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ENERGY

Obama Changes His Tune

'Shellacking' sends the president running from some promises.

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(Mark Wilson/Getty Images)

When it comes to energy policy and President Obama’s rhetoric, what a difference eight months and a “shellacking” on November 2 makes.

“The only way the transition to clean energy will ultimately succeed is if the private sector is fully invested in this future—if capital comes off the sidelines and the ingenuity of our entrepreneurs is unleashed,” Obama told a crowd at Carnegie Mellon University in Pittsburgh, in June. “And the only way to do that is by finally putting a price on carbon pollution.”

 

Fast forward to today. Obama is placing his bets on a clean energy standard, clean technology research and development, and energy efficient buildings as a way to spur a green economy. Gone are the calls for a price on carbon emissions.

“Clean energy breakthroughs will only translate into clean energy jobs if businesses know there will be a market for what they're selling,” Obama said in his State of the Union address last week. “So tonight, I challenge you to join me in setting a new goal: By 2035, 80 percent of America's electricity will come from clean energy sources.”

Since then, Obama has traveled to Wisconsin and Pennsylvania to tout his clean-energy agenda.

 

“Our homes and our businesses use 40 percent of the energy,” Obama said at Penn State University today when announcing his administration’s initiative to make buildings more energy efficient. “They contribute to 40 percent of the carbon pollution that we produce and that is contributing to climate change. It costs us billions of dollars in energy bills. They waste huge amounts of energy.”

Obama’s first choice to invigorate a clean energy economy was through a cap-and-trade system. But its collapse in Congress last year was largely due to the Republicans’ successful attack on it as a jobs-killing energy tax, and it has forced the White House to shift gears.

“Cap-and-trade was just one way of skinning the cat; it was not the only way,” Obama said the day after Republicans took the House and gained seats in the Senate. “It was a means, not an end.  And I’m going to be looking for other means to address this problem.”

That "other means" has turned out to be a clean energy standard. A CES has always operated in the shadow of a renewable energy standard. A RES is more restrictive since it includes only renewable energy like wind and solar. A CES includes “clean coal” technology and nuclear power and, in Obama’s proposal, natural gas.

 

In 2007 when the Senate was voting on a RES, Republicans countered it with a CES. Neither of them became law. Last Congress, Republican Sens. Richard Lugar of Indiana and Lindsey Graham of South Carolina introduced different versions of a CES while a RES remained at the forefront of the debate. Republicans prefer a CES, but given a choice between a CES and nothing, a large number of them would choose nothing.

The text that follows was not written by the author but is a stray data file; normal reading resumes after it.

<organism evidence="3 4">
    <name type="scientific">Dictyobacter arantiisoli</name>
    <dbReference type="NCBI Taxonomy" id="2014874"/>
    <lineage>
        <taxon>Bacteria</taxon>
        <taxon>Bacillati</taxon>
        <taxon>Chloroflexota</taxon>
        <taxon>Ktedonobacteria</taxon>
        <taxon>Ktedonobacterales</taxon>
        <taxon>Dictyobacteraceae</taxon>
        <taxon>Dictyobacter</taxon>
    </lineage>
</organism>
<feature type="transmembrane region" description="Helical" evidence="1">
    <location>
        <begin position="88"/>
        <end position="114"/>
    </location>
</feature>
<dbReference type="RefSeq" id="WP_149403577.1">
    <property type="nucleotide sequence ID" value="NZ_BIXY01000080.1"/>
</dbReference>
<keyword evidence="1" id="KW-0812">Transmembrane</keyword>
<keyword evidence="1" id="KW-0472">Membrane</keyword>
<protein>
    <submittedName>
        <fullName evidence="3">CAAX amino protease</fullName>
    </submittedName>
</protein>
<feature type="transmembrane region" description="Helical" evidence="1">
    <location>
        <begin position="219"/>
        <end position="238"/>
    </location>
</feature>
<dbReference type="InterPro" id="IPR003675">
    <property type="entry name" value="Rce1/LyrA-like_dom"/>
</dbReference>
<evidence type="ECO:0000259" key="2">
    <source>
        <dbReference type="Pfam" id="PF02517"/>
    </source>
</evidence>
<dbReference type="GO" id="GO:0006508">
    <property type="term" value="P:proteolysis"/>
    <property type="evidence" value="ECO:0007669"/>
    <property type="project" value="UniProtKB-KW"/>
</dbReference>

And that’s precisely the situation Obama and Congress find themselves in. The GOP-controlled House seems hostile to any type of federal mandate, especially given the clout of those affiliated with the tea party.

Senate Republicans are more open to a CES. But the inclusion of natural gas, the changed membership of the Energy and Natural Resources Committee, and other political changes since last Congress will make a CES at least as difficult to pass as a RES.

When Senate Majority Leader Harry Reid, D-Nev., abandoned efforts to pass a cap-and-trade bill, the RES went down with it. And despite efforts by Energy and Natural Resources Committee Chairman Jeff Bingaman, D-N.M., and others to revive it, it remained buried along with cap-and-trade. The politics of a RES and a cap-and-trade bill are similar, and a CES should prove no different.

The policies of these three proposals are also similar. The end goal of each of them is to incentivize clean energy, thus stimulating the private sector to invest in it. Cap-and-trade does that through a market-based system while the other two create mandates.

“One of the things that happens implicitly when you set a standard is that you have in fact put a price on carbon, but it’s the clumsiest way to do it,” said Kevin Book, managing director at ClearView Energy Partners, an energy consulting company. “You’re not looking for an efficient, market-based solution. You’re looking for just enough to meet the standards solution.”

Whether or not Obama’s CES will stimulate clean energy the way an explicit price on carbon emissions would remains to be seen. The critical details of his proposal still need to be hashed out. Key questions like how much credit natural gas receives and whether there will be tiered levels for different types of energy will determine how successful Obama is at making the less-attractive method (a standard) work to incentivize clean energy rather than what economists say is the most attractive method (cap-and-trade).

“If you foreclose a market approach to this problem, you are essentially left with a mix of standards, subsidies, and command-and-control regulation,” said Paul Bledsoe, senior adviser at the Bipartisan Policy Center and a climate and energy expert in the Clinton administration. “That is your universe if you take the approach most economists—conservative or progressive—favor off the table.”

This article appears in the February 4, 2011 edition of NJ Daily.

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